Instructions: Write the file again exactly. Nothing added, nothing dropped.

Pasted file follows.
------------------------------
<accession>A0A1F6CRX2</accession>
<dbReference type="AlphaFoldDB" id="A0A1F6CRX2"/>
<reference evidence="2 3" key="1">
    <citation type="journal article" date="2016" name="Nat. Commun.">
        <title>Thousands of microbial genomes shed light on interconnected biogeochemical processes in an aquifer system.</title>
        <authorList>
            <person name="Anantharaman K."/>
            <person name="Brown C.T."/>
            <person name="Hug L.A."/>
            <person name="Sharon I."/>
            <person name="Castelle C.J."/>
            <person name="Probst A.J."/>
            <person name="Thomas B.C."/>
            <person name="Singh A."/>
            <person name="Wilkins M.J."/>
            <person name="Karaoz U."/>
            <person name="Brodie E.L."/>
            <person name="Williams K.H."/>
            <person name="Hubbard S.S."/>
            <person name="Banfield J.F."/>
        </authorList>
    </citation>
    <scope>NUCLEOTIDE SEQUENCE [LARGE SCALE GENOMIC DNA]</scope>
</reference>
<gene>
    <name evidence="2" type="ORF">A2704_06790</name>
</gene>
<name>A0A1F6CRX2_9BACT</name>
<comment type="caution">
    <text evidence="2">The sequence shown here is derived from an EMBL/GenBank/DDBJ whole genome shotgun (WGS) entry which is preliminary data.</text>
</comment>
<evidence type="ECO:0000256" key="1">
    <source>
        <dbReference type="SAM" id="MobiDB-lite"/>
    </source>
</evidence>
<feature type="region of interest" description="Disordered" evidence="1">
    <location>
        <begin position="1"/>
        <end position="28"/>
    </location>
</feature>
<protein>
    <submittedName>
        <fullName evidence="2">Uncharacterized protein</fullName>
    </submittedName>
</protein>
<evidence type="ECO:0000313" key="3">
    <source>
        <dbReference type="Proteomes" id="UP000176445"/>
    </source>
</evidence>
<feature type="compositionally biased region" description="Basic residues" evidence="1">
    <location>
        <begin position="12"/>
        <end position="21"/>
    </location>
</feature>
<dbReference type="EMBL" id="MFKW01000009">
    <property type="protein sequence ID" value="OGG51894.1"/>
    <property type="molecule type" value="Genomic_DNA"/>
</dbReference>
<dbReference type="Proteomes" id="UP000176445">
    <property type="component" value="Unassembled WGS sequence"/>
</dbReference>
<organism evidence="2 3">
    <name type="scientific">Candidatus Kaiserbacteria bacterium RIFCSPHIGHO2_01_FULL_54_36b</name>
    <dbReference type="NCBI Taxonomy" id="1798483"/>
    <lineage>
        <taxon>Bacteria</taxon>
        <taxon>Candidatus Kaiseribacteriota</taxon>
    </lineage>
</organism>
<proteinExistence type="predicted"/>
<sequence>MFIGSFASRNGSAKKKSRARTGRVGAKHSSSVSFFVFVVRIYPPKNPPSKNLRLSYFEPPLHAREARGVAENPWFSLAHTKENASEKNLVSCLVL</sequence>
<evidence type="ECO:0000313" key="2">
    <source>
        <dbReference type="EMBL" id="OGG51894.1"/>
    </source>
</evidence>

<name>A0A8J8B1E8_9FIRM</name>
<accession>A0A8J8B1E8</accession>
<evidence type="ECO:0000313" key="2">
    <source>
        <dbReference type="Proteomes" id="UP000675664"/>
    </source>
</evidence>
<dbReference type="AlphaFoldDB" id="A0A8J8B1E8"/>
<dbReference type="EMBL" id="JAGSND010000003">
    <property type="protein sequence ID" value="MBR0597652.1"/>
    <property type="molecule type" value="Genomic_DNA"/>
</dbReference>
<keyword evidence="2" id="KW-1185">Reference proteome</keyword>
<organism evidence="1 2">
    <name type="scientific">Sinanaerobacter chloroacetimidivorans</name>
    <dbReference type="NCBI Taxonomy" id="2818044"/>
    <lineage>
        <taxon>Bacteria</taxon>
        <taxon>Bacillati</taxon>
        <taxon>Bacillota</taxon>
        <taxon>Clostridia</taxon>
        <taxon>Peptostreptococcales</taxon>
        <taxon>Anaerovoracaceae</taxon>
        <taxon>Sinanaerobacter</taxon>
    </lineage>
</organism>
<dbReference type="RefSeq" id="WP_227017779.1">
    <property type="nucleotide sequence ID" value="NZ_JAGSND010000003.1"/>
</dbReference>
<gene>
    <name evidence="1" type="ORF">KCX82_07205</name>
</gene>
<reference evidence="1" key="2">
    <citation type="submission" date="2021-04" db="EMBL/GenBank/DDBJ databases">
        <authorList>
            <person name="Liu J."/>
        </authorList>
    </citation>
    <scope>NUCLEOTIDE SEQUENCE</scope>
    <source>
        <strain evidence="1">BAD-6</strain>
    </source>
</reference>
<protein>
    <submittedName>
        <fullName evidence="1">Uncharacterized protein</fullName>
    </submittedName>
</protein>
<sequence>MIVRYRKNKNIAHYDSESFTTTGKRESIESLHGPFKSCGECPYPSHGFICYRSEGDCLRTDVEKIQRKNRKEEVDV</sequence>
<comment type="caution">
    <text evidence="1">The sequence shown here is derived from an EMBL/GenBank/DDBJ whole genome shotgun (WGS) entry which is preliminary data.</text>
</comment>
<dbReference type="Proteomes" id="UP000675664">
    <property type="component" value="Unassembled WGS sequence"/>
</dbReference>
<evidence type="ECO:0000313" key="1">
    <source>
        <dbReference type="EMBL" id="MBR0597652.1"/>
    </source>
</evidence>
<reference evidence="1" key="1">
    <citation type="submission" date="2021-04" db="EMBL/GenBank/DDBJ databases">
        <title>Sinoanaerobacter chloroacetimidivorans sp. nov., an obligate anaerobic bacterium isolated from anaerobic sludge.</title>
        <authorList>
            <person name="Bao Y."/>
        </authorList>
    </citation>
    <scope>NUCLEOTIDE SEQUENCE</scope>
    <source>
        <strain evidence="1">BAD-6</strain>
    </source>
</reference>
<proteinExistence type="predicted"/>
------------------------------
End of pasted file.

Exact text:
<accession>A0A1F6CRX2</accession>
<dbReference type="AlphaFoldDB" id="A0A1F6CRX2"/>
<reference evidence="2 3" key="1">
    <citation type="journal article" date="2016" name="Nat. Commun.">
        <title>Thousands of microbial genomes shed light on interconnected biogeochemical processes in an aquifer system.</title>
        <authorList>
            <person name="Anantharaman K."/>
            <person name="Brown C.T."/>
            <person name="Hug L.A."/>
            <person name="Sharon I."/>
            <person name="Castelle C.J."/>
            <person name="Probst A.J."/>
            <person name="Thomas B.C."/>
            <person name="Singh A."/>
            <person name="Wilkins M.J."/>
            <person name="Karaoz U."/>
            <person name="Brodie E.L."/>
            <person name="Williams K.H."/>
            <person name="Hubbard S.S."/>
            <person name="Banfield J.F."/>
        </authorList>
    </citation>
    <scope>NUCLEOTIDE SEQUENCE [LARGE SCALE GENOMIC DNA]</scope>
</reference>
<gene>
    <name evidence="2" type="ORF">A2704_06790</name>
</gene>
<name>A0A1F6CRX2_9BACT</name>
<comment type="caution">
    <text evidence="2">The sequence shown here is derived from an EMBL/GenBank/DDBJ whole genome shotgun (WGS) entry which is preliminary data.</text>
</comment>
<evidence type="ECO:0000256" key="1">
    <source>
        <dbReference type="SAM" id="MobiDB-lite"/>
    </source>
</evidence>
<feature type="region of interest" description="Disordered" evidence="1">
    <location>
        <begin position="1"/>
        <end position="28"/>
    </location>
</feature>
<protein>
    <submittedName>
        <fullName evidence="2">Uncharacterized protein</fullName>
    </submittedName>
</protein>
<evidence type="ECO:0000313" key="3">
    <source>
        <dbReference type="Proteomes" id="UP000176445"/>
    </source>
</evidence>
<feature type="compositionally biased region" description="Basic residues" evidence="1">
    <location>
        <begin position="12"/>
        <end position="21"/>
    </location>
</feature>
<dbReference type="EMBL" id="MFKW01000009">
    <property type="protein sequence ID" value="OGG51894.1"/>
    <property type="molecule type" value="Genomic_DNA"/>
</dbReference>
<dbReference type="Proteomes" id="UP000176445">
    <property type="component" value="Unassembled WGS sequence"/>
</dbReference>
<organism evidence="2 3">
    <name type="scientific">Candidatus Kaiserbacteria bacterium RIFCSPHIGHO2_01_FULL_54_36b</name>
    <dbReference type="NCBI Taxonomy" id="1798483"/>
    <lineage>
        <taxon>Bacteria</taxon>
        <taxon>Candidatus Kaiseribacteriota</taxon>
    </lineage>
</organism>
<proteinExistence type="predicted"/>
<sequence>MFIGSFASRNGSAKKKSRARTGRVGAKHSSSVSFFVFVVRIYPPKNPPSKNLRLSYFEPPLHAREARGVAENPWFSLAHTKENASEKNLVSCLVL</sequence>
<evidence type="ECO:0000313" key="2">
    <source>
        <dbReference type="EMBL" id="OGG51894.1"/>
    </source>
</evidence>

<name>A0A8J8B1E8_9FIRM</name>
<accession>A0A8J8B1E8</accession>
<evidence type="ECO:0000313" key="2">
    <source>
        <dbReference type="Proteomes" id="UP000675664"/>
    </source>
</evidence>
<dbReference type="AlphaFoldDB" id="A0A8J8B1E8"/>
<dbReference type="EMBL" id="JAGSND010000003">
    <property type="protein sequence ID" value="MBR0597652.1"/>
    <property type="molecule type" value="Genomic_DNA"/>
</dbReference>
<keyword evidence="2" id="KW-1185">Reference proteome</keyword>
<organism evidence="1 2">
    <name type="scientific">Sinanaerobacter chloroacetimidivorans</name>
    <dbReference type="NCBI Taxonomy" id="2818044"/>
    <lineage>
        <taxon>Bacteria</taxon>
        <taxon>Bacillati</taxon>
        <taxon>Bacillota</taxon>
        <taxon>Clostridia</taxon>
        <taxon>Peptostreptococcales</taxon>
        <taxon>Anaerovoracaceae</taxon>
        <taxon>Sinanaerobacter</taxon>
    </lineage>
</organism>
<dbReference type="RefSeq" id="WP_227017779.1">
    <property type="nucleotide sequence ID" value="NZ_JAGSND010000003.1"/>
</dbReference>
<gene>
    <name evidence="1" type="ORF">KCX82_07205</name>
</gene>
<reference evidence="1" key="2">
    <citation type="submission" date="2021-04" db="EMBL/GenBank/DDBJ databases">
        <authorList>
            <person name="Liu J."/>
        </authorList>
    </citation>
    <scope>NUCLEOTIDE SEQUENCE</scope>
    <source>
        <strain evidence="1">BAD-6</strain>
    </source>
</reference>
<protein>
    <submittedName>
        <fullName evidence="1">Uncharacterized protein</fullName>
    </submittedName>
</protein>
<sequence>MIVRYRKNKNIAHYDSESFTTTGKRESIESLHGPFKSCGECPYPSHGFICYRSEGDCLRTDVEKIQRKNRKEEVDV</sequence>
<comment type="caution">
    <text evidence="1">The sequence shown here is derived from an EMBL/GenBank/DDBJ whole genome shotgun (WGS) entry which is preliminary data.</text>
</comment>
<dbReference type="Proteomes" id="UP000675664">
    <property type="component" value="Unassembled WGS sequence"/>
</dbReference>
<evidence type="ECO:0000313" key="1">
    <source>
        <dbReference type="EMBL" id="MBR0597652.1"/>
    </source>
</evidence>
<reference evidence="1" key="1">
    <citation type="submission" date="2021-04" db="EMBL/GenBank/DDBJ databases">
        <title>Sinoanaerobacter chloroacetimidivorans sp. nov., an obligate anaerobic bacterium isolated from anaerobic sludge.</title>
        <authorList>
            <person name="Bao Y."/>
        </authorList>
    </citation>
    <scope>NUCLEOTIDE SEQUENCE</scope>
    <source>
        <strain evidence="1">BAD-6</strain>
    </source>
</reference>
<proteinExistence type="predicted"/>